Lunch under this amazing pavilion included shrimp and grits, of course.

Lunch under this amazing pavilion included shrimp and grits, of course.

After last week’s total misery, I needed to get away. So this year’s Food for Thought Conference in my old stomping grounds of Greenville, SC, couldn’t have come at a better time.

My old source and good friend, Joe Erwin, heads an advertising firm in Greenville that started with three employees and has since grown into a thriving agency with major clients, hundreds of staffers and satellite offices in New York and Detroit. A few years ago he got a notion to host a retreat where people across several different fields — entrepreneurship, marketing, communication, philanthropy and more — could come together in his beloved hometown and hear from inspiring people, interact with business leaders, share ideas and do it a.) anywhere but in over-air-conditioned hotel conference rooms and b.) while enjoying memorable meals.

“It comes from the Bible, in which King David talks about being ‘at table,'” Erwin said, as he got the conference under way on in an airy bar overlooking the Reedy River. “It’s when we’re at table that we let our defenses down and do some of our best thinking.”

I was already satisfied that I got to meet interesting people, get exposed to new ideas and move from one interesting physical space to another (the FFT conference has a no hotel conference room rule). But it all the serendipitous meetings “at tables” of delicious food that made this experience stand out.

Greenville is a smallish city but thanks to the strong influence of Southern food culture, it has more delicious restaurants than places many times its size. On opening night, the attendees got broken up into groups of 10 so that each group could go enjoy a different notable Greenville restaurant in an intimate setting. My group was lucky enough to dine in a special apartment above the restaurant Soby’s, where the chef from Greenville restaurant Devereaux’s cooked up a five course meal in the private kitchen. Seated next to Joe and across from Southwest Airlines’ thoughtful marketing man, Dave Ridley, we chatted and laughed about our past experiences, our families and our passions. Sharing a meal fosters such fast, authentic connections — the conference nurtures that notion to exciting ends.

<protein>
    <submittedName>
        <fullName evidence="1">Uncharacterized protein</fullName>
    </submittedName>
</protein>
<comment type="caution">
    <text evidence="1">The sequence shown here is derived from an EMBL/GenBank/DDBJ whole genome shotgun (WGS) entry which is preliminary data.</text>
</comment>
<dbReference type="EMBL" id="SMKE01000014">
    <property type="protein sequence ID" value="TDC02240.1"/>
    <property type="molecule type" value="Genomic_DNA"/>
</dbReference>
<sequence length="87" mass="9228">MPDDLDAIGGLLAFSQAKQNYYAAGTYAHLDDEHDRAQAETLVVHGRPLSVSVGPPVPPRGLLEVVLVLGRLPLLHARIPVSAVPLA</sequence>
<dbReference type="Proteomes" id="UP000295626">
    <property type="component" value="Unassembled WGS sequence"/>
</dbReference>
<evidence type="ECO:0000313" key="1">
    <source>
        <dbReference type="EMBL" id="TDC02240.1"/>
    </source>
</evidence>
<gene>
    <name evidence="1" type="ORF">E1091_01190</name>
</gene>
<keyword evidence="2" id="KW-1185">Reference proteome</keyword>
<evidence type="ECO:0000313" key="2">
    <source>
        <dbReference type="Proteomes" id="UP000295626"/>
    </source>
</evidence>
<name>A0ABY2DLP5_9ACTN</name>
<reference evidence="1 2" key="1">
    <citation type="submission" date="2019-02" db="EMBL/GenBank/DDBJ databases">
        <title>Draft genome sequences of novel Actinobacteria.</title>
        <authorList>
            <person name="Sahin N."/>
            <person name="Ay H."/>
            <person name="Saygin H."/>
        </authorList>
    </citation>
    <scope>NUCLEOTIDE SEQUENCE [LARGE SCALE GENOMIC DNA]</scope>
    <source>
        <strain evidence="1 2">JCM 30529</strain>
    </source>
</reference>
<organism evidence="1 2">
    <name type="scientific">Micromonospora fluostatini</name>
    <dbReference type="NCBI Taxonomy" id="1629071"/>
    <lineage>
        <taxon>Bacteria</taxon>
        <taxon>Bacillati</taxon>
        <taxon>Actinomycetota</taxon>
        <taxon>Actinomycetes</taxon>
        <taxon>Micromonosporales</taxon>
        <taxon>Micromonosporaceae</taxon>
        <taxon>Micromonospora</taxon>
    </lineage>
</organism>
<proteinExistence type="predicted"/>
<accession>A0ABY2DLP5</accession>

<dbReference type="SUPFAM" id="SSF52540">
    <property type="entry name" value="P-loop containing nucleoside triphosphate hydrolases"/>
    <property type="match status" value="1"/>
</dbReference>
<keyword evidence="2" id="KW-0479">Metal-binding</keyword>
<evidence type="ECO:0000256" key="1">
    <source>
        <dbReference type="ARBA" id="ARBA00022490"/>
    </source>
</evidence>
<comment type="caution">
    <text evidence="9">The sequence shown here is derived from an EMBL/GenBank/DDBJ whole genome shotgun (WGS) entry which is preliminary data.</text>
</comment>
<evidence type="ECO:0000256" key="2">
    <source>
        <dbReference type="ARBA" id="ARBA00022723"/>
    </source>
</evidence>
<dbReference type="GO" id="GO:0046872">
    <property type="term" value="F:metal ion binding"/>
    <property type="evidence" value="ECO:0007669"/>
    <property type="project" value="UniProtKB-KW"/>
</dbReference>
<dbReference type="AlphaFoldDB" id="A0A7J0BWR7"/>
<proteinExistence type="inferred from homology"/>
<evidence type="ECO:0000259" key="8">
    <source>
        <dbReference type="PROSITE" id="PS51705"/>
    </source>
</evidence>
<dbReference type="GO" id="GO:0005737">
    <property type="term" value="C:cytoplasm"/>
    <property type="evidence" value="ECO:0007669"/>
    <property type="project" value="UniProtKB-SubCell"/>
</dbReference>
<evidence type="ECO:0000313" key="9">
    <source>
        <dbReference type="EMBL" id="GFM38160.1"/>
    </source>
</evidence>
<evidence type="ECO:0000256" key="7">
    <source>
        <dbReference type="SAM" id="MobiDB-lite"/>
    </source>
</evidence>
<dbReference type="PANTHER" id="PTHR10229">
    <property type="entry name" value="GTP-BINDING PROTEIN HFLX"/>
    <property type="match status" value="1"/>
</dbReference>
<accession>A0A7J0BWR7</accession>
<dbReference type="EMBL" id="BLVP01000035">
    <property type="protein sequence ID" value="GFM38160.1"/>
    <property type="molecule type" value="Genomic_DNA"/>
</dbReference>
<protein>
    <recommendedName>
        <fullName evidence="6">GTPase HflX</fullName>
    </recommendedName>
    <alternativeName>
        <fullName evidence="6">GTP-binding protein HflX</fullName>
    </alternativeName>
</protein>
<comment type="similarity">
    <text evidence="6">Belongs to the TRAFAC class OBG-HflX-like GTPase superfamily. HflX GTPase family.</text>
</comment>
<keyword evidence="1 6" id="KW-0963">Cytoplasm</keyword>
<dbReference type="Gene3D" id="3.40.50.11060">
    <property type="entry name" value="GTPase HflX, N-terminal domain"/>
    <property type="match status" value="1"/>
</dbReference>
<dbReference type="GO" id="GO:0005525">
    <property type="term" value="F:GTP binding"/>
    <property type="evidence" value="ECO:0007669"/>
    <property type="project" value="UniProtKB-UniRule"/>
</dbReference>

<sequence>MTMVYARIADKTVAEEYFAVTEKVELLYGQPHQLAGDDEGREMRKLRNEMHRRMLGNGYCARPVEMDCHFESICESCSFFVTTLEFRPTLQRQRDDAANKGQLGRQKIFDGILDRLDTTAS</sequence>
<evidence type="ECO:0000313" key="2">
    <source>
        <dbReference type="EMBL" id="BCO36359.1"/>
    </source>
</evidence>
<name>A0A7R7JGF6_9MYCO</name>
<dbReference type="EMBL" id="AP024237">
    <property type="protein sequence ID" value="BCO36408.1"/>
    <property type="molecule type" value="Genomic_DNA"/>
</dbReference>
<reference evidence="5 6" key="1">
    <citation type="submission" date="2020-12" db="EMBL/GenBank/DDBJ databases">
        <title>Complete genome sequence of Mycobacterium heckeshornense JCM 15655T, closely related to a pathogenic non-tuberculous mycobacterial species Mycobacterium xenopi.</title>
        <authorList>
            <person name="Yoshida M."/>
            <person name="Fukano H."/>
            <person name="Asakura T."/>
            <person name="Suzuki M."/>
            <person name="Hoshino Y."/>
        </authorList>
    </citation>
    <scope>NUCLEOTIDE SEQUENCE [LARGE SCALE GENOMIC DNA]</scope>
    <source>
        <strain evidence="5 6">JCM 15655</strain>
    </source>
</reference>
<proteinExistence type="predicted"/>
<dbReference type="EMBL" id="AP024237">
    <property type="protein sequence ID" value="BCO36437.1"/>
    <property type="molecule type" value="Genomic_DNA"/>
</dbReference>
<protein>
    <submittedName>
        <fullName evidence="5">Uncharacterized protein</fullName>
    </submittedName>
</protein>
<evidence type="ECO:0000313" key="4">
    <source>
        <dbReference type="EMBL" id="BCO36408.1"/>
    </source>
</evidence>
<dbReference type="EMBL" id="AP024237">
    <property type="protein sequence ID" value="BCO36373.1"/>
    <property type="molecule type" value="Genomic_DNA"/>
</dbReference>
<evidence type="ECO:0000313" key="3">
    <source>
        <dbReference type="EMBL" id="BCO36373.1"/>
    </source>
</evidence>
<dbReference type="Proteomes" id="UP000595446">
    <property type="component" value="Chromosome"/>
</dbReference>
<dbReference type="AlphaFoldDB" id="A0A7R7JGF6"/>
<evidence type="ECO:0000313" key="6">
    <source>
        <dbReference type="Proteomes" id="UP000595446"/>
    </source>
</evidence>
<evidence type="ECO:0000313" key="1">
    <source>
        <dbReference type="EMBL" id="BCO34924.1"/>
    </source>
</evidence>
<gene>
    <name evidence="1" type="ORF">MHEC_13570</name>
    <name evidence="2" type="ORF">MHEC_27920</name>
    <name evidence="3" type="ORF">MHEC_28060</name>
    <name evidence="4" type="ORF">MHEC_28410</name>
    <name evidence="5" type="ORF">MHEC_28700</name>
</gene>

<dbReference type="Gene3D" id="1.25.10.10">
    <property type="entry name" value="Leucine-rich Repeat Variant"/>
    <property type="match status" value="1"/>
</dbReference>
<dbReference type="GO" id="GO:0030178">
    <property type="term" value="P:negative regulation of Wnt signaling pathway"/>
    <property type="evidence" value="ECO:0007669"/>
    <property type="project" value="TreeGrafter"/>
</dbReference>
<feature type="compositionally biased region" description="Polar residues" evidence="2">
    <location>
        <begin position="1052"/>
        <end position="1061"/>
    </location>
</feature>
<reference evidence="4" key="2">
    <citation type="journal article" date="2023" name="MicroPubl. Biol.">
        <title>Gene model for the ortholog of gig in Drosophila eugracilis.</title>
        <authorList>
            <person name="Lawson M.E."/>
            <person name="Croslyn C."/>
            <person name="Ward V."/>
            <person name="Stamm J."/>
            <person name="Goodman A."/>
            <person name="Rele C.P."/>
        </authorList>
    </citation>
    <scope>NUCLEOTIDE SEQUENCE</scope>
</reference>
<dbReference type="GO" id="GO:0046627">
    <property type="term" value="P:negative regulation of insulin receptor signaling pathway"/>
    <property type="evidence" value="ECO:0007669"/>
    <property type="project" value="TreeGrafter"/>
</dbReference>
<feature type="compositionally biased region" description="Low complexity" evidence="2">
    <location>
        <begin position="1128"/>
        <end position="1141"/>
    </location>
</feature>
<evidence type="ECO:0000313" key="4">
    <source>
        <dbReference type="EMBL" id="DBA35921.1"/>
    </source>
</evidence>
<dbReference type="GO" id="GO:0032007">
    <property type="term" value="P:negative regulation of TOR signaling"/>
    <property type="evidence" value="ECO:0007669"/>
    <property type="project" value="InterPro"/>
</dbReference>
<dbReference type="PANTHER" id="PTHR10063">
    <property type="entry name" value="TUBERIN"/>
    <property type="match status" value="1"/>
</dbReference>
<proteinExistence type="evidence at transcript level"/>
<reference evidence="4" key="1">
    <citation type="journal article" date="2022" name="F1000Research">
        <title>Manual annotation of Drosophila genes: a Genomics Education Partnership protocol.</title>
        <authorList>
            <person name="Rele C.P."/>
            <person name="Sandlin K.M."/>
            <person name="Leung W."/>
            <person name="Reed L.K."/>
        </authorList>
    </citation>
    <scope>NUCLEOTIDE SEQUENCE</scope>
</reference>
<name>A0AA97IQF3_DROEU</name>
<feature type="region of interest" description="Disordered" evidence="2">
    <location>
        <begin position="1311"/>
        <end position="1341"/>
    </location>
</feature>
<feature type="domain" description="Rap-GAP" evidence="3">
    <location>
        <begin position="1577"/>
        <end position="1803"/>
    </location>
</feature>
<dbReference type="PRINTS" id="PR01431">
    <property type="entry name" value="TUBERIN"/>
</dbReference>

Chef Chris Hastings and sous chef Sadesh in the kitchen of Greenville, SC's Devereaux's restaurant.

Chef Chris Hastings and sous chef Sadesh in the kitchen of Greenville, SC’s Devereaux’s restaurant.

Perhaps I can’t stop gushing about this confab because I got the opportunity to eat grits at breakfast, lunch and dinner. I also enjoyed flavor explosions in my mouth at every meal. On the second (and my last) night, the whole group of 100 dined together at Devereaux’s, with a guest chef in the kitchen. The organizers flew in Chef Chris Hastings of Birmingham’s Hot and Hot Fish Club to cook for us. He was 2012’s James Beard Award winner for “Best Chef in the South” and dominated Bobby Flay in the sausage showdown on Iron Chef. Even if he hadn’t those accolades, the MAN CAN COOK. The meal he prepared for us last night instantly entered my top three most memorable dining experiences ever. Who knew rabbit pot pie or snapper jowl could be so delicious? Chef Hastings knew.

I had to jet before the final day, which looked amazing. But my short time was packed with highlights, including the amazing Carolina spring weather, my pre-conference catchup time with my inspiring journalist/momma pal Michelle, and becoming buddies with the COO of my ultimate favorite fast food, Taco Cabana. Todd Cuerver randomly sat at the same table at the conference lunch yesterday and I totally geeked out when I found out he was with Taco C. I had so many Taco C moments to tell him about! (Most of them involved drunkenness and flour tortillas.)

To stop the rambling and sum up: If you can make it next year, take a break from your boring lunches at Potbelly and your constant inbox grooming and get away to Greenville. Food for Thought fed my belly, but more importantly, it fed my soul when I needed it the most.

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